I am in the right place now. I can plan for tomorrow, next week/year; my future and I cannot appreciate enough what Aatika and Stephane have done for me. They truly help from their heart.
Aatika & Stéphane, Luxembourg
An easy smile, gentle manner and tremendous grit and ambition describe our mentee Ahmed.
When we first met with Ahmed, he came to us afraid that his options for a future were limited to manual labour and construction work as he had been on the run since he was 14 and unable to continue his education. On meeting him, we knew immediately that he was very smart and he told us he was determined to succeed but just didn’t know where to start. It was clear to us that Ahmed had great potential but that without the correct support and guidance here in Luxembourg, there was a chance it was going to go to waste. Stephane and I asked him to spend some time thinking about if he could do anything what it would be, without constraints or barriers. He said would like to work with electronics. So we set out together to create a path that would lead to this.
Initially we met with CASNA (education for young adults) and they set out various options and steps for Ahmed. We were advised he would need to sit an entrance exam for the Lycee Technique course in Electronics, which included Maths, English and French. We also called the LT to get the correct enrollment information so he was fully aware of what was ahead of him and could make a well informed decision. Ahmed needed to further advance his skills prior to sitting the entrance exam so we also explored alternative options for him to spend a year doing 9+ classes before entering the LT the following year and also helped him sign up to a French language course. It’s not an easy road and is something which will take both time and determination but Ahmed knows we will be with him every step of the way as he continues on a path to a brighter future. A future very different to what he ever imagined it could be. We are very proud of the person he is today.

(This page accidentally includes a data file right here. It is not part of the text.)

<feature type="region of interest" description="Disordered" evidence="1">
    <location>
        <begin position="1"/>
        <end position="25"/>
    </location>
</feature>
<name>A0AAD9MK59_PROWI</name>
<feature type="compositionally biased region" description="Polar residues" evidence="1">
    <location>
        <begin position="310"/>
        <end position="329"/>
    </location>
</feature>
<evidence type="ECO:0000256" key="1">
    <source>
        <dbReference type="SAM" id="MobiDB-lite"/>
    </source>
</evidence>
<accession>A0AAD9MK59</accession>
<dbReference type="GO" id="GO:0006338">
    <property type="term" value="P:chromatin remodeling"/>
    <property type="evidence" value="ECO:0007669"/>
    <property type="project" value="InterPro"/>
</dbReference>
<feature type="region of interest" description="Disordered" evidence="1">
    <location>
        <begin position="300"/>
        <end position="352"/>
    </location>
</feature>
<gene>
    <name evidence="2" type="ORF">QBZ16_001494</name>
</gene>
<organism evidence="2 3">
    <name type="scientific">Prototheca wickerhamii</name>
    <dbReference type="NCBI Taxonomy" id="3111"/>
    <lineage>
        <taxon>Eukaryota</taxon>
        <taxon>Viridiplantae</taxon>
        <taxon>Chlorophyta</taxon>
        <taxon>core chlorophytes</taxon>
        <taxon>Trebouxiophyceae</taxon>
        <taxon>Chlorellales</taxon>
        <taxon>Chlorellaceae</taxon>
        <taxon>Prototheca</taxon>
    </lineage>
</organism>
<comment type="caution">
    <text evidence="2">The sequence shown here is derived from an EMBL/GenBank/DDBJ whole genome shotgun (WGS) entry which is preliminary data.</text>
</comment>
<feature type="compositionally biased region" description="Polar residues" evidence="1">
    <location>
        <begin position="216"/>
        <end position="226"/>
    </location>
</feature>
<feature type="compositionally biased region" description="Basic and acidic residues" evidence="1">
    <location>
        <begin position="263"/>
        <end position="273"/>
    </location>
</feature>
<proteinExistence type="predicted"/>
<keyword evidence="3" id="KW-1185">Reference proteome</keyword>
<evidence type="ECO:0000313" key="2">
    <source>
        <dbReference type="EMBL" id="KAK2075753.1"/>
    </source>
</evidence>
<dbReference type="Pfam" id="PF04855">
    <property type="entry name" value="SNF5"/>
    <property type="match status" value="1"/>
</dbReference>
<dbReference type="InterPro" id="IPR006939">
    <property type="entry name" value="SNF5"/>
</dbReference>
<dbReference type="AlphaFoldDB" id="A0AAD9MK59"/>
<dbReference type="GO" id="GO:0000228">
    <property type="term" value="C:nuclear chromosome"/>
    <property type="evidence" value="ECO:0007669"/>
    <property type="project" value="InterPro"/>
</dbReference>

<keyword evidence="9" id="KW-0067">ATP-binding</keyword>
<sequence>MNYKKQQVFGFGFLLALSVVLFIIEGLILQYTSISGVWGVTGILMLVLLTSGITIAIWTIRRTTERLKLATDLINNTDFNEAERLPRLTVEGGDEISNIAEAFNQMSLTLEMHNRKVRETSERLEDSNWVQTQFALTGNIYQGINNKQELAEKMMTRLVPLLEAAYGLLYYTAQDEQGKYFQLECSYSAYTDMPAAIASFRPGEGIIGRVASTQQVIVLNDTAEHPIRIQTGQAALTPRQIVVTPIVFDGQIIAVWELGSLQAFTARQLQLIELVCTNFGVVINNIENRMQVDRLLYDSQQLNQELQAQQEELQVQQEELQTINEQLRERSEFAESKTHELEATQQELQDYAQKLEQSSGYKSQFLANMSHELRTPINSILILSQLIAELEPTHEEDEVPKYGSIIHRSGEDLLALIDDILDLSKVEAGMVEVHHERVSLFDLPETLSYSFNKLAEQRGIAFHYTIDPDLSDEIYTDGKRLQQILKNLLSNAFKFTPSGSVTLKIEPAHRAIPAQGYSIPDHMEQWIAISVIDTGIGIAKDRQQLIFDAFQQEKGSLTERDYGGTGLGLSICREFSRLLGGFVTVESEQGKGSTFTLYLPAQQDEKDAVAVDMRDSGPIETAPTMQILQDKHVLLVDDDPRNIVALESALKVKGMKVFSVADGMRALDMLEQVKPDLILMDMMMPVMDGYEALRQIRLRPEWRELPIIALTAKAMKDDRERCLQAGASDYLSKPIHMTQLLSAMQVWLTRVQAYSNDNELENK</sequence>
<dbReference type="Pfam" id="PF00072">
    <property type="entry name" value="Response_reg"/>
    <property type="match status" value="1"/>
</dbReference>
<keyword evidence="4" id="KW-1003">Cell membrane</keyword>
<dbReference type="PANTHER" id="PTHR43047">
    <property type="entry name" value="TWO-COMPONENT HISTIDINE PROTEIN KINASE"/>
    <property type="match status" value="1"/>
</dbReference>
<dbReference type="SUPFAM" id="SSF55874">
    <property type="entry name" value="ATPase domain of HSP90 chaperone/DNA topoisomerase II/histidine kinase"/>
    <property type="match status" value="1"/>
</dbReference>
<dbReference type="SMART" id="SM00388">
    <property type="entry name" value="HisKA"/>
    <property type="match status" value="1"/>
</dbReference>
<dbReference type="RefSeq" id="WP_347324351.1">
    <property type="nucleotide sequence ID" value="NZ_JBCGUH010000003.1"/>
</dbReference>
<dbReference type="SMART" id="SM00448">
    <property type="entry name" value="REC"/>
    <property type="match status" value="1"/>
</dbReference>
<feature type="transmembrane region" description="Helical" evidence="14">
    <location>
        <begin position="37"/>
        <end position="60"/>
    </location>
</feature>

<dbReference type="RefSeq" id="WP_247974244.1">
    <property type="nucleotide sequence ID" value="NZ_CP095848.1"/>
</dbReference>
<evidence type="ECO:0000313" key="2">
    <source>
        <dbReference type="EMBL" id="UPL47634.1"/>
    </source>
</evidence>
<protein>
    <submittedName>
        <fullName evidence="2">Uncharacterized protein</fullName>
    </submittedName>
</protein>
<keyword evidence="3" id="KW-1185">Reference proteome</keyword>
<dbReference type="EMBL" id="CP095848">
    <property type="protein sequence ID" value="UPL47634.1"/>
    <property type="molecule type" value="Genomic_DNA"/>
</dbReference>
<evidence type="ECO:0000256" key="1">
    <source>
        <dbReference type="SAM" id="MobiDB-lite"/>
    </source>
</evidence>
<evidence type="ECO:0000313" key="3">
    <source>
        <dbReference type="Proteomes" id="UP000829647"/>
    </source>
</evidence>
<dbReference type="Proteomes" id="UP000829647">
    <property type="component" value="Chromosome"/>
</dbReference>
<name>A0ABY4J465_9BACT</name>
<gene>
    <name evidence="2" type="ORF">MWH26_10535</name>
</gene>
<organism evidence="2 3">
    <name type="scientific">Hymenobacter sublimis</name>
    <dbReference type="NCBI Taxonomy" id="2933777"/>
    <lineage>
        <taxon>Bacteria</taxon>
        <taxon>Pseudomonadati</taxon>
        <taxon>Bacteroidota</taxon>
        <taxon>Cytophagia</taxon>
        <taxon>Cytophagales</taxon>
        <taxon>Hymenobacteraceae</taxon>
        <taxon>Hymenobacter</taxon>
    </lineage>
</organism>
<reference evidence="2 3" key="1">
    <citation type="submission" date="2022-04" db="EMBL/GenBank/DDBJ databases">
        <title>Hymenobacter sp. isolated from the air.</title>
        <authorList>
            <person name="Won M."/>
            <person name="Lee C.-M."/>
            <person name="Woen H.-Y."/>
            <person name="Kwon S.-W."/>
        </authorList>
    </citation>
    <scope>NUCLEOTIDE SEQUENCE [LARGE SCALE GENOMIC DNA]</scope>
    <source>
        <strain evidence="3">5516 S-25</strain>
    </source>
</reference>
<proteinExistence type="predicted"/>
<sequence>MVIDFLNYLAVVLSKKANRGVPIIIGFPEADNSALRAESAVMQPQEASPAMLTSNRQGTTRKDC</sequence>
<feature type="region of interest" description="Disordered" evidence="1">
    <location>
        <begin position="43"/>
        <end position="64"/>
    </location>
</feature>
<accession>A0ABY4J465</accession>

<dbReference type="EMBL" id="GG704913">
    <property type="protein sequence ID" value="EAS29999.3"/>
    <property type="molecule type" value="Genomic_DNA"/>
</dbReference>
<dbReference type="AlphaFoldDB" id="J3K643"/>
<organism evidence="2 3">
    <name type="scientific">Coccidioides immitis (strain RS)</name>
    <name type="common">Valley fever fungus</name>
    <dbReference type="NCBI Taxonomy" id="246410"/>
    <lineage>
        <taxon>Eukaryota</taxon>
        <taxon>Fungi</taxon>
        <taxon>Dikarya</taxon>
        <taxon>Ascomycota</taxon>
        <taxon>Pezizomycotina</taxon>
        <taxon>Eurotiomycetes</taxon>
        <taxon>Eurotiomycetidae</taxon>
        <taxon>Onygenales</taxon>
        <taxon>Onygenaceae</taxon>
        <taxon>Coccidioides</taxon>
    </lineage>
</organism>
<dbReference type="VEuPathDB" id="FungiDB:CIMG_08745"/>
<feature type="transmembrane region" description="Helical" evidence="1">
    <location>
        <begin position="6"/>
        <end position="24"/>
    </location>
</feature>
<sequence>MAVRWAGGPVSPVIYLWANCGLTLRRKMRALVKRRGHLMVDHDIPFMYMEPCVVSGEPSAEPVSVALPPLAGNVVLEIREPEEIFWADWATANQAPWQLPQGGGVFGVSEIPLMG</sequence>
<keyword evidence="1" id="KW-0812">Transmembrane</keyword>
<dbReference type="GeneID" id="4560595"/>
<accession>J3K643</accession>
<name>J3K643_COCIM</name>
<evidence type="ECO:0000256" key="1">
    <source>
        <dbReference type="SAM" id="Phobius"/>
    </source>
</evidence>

That’s the great thing about mentoring at RYSE – you can have such a positive impact on someone’s life in such a short space of time, just by guiding them through a country and system you already know so much about through living here yourself. All they need is your knowledge on how to navigate life in Luxembourg and they can go such a long way.
For me personally, the most rewarding part about being a mentor with RYSE is knowing that not only am I improving someone’s life directly in the here and now, but that this will also have a knock on affect for future generations. It is giving hope back to people who have had it taken away through no fault of their own – encouraging and motivating young people to achieve great things as after all, they are our future!
– Aatika & Stéphane